Step 1: The Materials
1. plaster of paris for the mold of the shoes
2. cake pan for the mold container
3. Ease Release 200 mold release agent
4. PMC-790 urethane rubber
5. plastic mixing cup
6. stir stick
7. kitchen scale
Step 2: The Mold
The mold making process is pretty straight forward:
1. mix up the plaster to about peanut butter consistency
2. press the shoes into the plaster to capture the shape of the bottom of the shoe (keep the shoes level front-to-back and side-to-side or you'll have a funny walking feeling on uneven shoes)
3. add traction or designs to the bottom of the new shoes by drawing lines, shapes, or words into the plaster
4. let it dry thoroughly
5. spray the release agent on the mold as recommended by the instructions on the can
(the picture is actually of the shoes being cured to the rubber, but you get the idea)
Step 3: The Urethane Rubber
Mixing for PMC-790:
1. place the mixing cup on the scale and press tare (if your scale doesn't have tare just write the weight down so we can subtract it later)
2. weight out an appropriate amount of part A into the mixing cup and write down the amount (if your scale doesn't have the tare function then you need to subtract the weight of the cup from the current weight to get the weight of part A)
3. press tare and add part B until the scale reads 1/2 the weight of part A (if your scale doesn't have tare, just add 1/2 the weight of part A to the current weight and that's you're target weight)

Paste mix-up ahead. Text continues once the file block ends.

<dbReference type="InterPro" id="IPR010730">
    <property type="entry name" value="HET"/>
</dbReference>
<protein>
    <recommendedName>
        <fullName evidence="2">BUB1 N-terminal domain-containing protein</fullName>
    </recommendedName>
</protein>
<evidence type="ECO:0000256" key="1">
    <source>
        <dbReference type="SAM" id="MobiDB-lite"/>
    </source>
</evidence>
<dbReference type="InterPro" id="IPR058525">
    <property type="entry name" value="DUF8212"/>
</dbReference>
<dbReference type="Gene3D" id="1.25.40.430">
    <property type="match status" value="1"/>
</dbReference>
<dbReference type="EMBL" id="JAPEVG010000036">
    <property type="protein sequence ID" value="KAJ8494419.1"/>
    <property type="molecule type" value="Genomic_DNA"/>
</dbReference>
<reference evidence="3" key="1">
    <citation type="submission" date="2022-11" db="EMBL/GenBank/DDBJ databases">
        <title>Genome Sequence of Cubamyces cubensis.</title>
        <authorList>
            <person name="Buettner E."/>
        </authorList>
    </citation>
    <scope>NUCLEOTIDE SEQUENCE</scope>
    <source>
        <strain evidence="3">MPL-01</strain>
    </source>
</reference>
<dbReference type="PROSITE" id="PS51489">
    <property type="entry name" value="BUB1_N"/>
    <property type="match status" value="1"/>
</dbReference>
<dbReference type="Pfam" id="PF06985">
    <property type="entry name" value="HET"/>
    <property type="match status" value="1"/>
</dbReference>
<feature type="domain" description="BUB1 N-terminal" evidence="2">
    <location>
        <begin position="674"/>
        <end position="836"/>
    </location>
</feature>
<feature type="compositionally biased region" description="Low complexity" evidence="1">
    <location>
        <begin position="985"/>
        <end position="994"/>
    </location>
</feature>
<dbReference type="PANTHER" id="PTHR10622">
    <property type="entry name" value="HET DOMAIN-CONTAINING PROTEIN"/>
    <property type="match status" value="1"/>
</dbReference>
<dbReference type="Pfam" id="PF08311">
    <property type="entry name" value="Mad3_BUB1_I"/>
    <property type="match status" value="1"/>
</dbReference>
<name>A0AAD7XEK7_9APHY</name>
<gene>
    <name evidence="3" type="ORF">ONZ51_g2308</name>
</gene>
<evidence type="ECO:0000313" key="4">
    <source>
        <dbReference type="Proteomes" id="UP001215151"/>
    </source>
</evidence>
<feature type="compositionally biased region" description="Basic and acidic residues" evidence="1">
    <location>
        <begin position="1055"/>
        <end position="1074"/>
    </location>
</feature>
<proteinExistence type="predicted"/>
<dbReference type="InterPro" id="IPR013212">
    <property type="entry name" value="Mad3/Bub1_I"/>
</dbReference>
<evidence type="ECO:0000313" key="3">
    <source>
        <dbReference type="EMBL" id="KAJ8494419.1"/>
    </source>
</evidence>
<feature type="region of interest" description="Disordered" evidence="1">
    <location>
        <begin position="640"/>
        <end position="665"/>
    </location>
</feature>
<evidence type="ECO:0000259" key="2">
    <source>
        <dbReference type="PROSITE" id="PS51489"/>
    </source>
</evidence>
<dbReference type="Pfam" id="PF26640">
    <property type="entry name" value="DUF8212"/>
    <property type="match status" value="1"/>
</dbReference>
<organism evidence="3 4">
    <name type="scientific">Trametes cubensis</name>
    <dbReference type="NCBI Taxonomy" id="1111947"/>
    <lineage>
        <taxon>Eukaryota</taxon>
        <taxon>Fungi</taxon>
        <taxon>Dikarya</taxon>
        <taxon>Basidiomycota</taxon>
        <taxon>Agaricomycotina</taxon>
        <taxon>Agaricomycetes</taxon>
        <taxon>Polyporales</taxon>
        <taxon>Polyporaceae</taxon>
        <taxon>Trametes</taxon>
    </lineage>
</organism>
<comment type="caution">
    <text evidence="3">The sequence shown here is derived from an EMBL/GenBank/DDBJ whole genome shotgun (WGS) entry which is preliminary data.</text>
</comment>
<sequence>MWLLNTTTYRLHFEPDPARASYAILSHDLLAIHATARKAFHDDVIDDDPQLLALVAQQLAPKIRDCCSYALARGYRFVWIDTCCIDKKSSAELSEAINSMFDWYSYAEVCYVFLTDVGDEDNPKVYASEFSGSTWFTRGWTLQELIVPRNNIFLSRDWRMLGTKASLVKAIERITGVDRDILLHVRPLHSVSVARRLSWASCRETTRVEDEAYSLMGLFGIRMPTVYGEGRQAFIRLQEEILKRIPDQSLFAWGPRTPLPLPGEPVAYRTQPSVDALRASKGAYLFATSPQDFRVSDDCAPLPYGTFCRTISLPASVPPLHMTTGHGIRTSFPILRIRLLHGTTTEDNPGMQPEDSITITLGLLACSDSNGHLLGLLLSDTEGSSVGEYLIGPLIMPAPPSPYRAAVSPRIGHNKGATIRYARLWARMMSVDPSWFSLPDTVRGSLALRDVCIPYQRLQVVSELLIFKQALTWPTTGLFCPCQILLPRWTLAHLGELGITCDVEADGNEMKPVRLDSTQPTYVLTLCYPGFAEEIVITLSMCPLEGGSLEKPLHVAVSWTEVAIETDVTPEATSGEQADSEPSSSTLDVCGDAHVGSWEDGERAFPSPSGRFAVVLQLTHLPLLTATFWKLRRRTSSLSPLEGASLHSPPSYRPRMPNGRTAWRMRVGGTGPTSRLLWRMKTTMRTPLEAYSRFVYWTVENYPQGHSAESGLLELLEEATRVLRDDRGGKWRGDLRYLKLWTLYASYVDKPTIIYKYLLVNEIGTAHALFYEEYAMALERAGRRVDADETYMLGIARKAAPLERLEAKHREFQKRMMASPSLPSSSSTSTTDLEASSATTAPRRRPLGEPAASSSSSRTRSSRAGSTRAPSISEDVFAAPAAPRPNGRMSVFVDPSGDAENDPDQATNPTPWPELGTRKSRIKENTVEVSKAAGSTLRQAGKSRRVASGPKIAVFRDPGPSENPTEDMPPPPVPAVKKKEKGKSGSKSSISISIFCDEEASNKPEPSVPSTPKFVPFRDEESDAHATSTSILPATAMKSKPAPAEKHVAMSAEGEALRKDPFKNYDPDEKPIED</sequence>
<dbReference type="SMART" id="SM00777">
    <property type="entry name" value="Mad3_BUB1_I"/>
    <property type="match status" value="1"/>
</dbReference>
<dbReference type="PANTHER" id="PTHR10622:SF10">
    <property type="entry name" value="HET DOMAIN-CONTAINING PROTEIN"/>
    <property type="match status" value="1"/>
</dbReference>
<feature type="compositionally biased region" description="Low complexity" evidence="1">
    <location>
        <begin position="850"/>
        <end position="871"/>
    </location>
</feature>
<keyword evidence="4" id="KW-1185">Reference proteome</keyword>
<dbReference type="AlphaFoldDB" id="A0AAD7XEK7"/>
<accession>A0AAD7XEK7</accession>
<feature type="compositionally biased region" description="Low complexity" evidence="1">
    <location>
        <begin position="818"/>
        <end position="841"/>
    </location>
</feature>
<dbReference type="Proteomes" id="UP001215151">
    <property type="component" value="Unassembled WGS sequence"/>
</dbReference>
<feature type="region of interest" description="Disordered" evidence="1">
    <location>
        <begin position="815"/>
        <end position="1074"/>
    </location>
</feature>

4. follow the mixing instructions on the bottle to make sure you get the two parts mixed well
When you've got the rubber mixed, pour it into the mold all the way to the top. Then lightly press the shoes on top. Again, make sure the shoes are level front-to-back and left-to-right.
Step 4: Trimming the Rubber
For this step, just pull the shoes out of the mold. You can break the plaster if you need to, just get the shoes out. Then use a sharp knife to cut away any excess rubber around the edges and let the shoes cure for the rest of the time recommended on the bottle of rubber.
You can see how much plaster came out of the mold with these shoes. A sealant would have prevented this, but the shoes are still usable with the plaster on there. Eventually the plaster will flake away.
Step 5: Some Take-aways
2. There are lots of silicone mold materials that are actually easier to work with than plaster of paris. They mix just like this urethane rubber does and don't flake away like the plaster.